After working at GGC for nearly a decade, Rontai Walker, the former Associate Director of Student Involvement and the Student Center (SISC), was fired for discriminatory harassment toward a female subordinate, effective May 30, 2019.
Walker’s departure was shrouded in mystery for several months, but documents obtained by The Globe reveal the reason for his termination and that it was not the first time Walker had run into trouble.
On March 25, a female employee who worked under Walker complained to Dr. Lakiesa Rawlinson, Director of SISC, that he “consistently delivers microaggressions” and that his behavior factored into her decision to “seek employment at another institution.”
Dr. Rawlinson filed a formal complaint on her behalf to the Office of Diversity and Equity Compliance (ODEC).
Jarmon DeSadier, Executive Director of ODEC, investigated and determined that Walker had violated GGC’s Non-Discrimination and Harassment Policy.
“I find that there is a preponderance of evidence that Mr. Walker’s course of conduct rises to the level of discriminatory harassment,” DeSadier concluded in his report.
Walker’s Comments and Response
On at least one occasion, Walker told the complainant that he had “yellow fever,” a term typically used to indicate a sexual fetish for Asian women. (The complainant is of Asian descent.)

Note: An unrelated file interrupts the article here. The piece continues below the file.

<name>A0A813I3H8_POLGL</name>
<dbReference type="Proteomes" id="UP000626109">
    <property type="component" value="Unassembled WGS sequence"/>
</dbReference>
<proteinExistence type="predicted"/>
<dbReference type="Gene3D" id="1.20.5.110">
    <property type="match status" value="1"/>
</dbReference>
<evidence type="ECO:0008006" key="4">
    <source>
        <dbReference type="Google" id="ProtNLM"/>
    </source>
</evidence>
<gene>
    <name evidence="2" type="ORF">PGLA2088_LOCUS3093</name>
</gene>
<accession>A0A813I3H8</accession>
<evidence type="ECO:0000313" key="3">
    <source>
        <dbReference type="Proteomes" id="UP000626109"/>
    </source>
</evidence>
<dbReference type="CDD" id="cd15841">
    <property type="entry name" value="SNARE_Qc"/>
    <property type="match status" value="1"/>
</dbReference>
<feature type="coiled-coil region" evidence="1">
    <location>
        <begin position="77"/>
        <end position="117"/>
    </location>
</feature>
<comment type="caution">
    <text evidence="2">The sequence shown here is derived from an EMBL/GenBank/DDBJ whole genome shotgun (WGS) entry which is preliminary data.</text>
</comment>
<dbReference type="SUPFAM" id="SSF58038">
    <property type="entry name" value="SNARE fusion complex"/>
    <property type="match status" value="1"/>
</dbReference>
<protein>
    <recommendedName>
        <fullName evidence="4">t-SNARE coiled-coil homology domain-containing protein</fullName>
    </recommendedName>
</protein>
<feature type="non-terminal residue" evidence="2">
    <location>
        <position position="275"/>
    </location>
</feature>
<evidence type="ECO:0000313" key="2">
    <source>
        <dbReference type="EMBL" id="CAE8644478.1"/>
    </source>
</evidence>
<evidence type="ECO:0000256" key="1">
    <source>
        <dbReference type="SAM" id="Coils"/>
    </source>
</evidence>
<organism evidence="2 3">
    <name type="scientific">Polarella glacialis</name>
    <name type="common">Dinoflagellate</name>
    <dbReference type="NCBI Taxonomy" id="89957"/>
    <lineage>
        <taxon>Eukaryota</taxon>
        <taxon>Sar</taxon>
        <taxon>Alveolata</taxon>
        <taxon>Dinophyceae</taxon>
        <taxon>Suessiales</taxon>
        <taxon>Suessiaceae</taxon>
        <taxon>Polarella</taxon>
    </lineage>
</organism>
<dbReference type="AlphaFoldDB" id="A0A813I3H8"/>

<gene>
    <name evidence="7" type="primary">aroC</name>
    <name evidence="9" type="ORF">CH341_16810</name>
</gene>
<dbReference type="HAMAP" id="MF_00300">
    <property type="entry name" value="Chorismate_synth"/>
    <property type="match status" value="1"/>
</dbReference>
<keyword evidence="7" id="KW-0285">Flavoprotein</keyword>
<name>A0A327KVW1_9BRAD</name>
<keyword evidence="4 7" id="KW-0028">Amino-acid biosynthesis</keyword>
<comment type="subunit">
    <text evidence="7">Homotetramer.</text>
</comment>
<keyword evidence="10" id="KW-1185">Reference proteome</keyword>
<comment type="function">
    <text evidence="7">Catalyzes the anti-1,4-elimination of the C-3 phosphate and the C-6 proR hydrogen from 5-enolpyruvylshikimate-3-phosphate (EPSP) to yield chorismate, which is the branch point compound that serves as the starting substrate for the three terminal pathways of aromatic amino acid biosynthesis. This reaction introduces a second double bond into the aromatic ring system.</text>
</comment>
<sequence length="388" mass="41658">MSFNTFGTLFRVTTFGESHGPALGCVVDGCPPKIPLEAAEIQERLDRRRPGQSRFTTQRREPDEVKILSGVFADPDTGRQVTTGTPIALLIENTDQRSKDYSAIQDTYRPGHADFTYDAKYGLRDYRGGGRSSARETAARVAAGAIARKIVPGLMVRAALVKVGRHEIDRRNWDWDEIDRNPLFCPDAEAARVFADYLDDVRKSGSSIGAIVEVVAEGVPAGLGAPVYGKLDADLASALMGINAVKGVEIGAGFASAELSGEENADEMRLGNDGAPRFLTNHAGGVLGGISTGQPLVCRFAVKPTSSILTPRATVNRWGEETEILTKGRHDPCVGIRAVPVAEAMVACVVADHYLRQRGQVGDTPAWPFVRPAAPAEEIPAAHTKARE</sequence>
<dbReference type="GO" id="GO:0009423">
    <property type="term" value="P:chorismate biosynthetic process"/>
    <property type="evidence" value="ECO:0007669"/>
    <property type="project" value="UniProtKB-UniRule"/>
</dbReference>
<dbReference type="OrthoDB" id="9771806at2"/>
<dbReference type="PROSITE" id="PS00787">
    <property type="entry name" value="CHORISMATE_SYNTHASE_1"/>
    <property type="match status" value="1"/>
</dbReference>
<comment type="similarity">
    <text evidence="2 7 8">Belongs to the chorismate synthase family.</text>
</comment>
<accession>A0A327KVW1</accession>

Other comments included “discussions initiated by Mr. Walker regarding his son’s interest in an Asian girl neighbor; Mr. Walker’s son’s interest in Japanese Rock music; a text sent by Mr. Walker to [the complainant] about a Japanese Rock band; Mr. Walker asking [the complainant] to teach him about being Asian [after receiving an ancestry test revealing his Asian heritage]; as well as referring to [the complainant] as a relationship ninja.”
Walker “admitted to making all of the alleged comments,” as well as initiating them, but “further stated that there was no ill will behind any of his comments,” DeSadier wrote.
“I was never under the impression that [the complainant] was uncomfortable or offended,” Walker wrote in an email to DeSadier, “because in my opinion, she was actively and willingly engaged in the conversations,” which Walker described as “opportunities for cultural learning and exchange.”
“Never would I have imagined that a person tasked with educating others on culture would feel uncomfortable discussing their own,” he wrote.
Walker also took issue with DeSadier’s statement that the complainant was the only SISC employee of Asian descent. “[B]eing dismissive of my Asian ancestry, and identifying [the complainant] as the sole person of Asian descent is problematic in light of the allegations of discrimination,” he wrote.
The Globe was unable to get in touch with Walker for this story.
Prior Misconduct Leads to “Final Warning”
When recommending the appropriate sanctions, DeSadier noted that Walker “had previously been investigated… for making inappropriate workplace comments,” thus indicating “a possible pattern of behavior.”
Walker was investigated twice in 2017, first by the Office of Human Resources and then by ODEC. The latter investigation resulted in a “final warning.”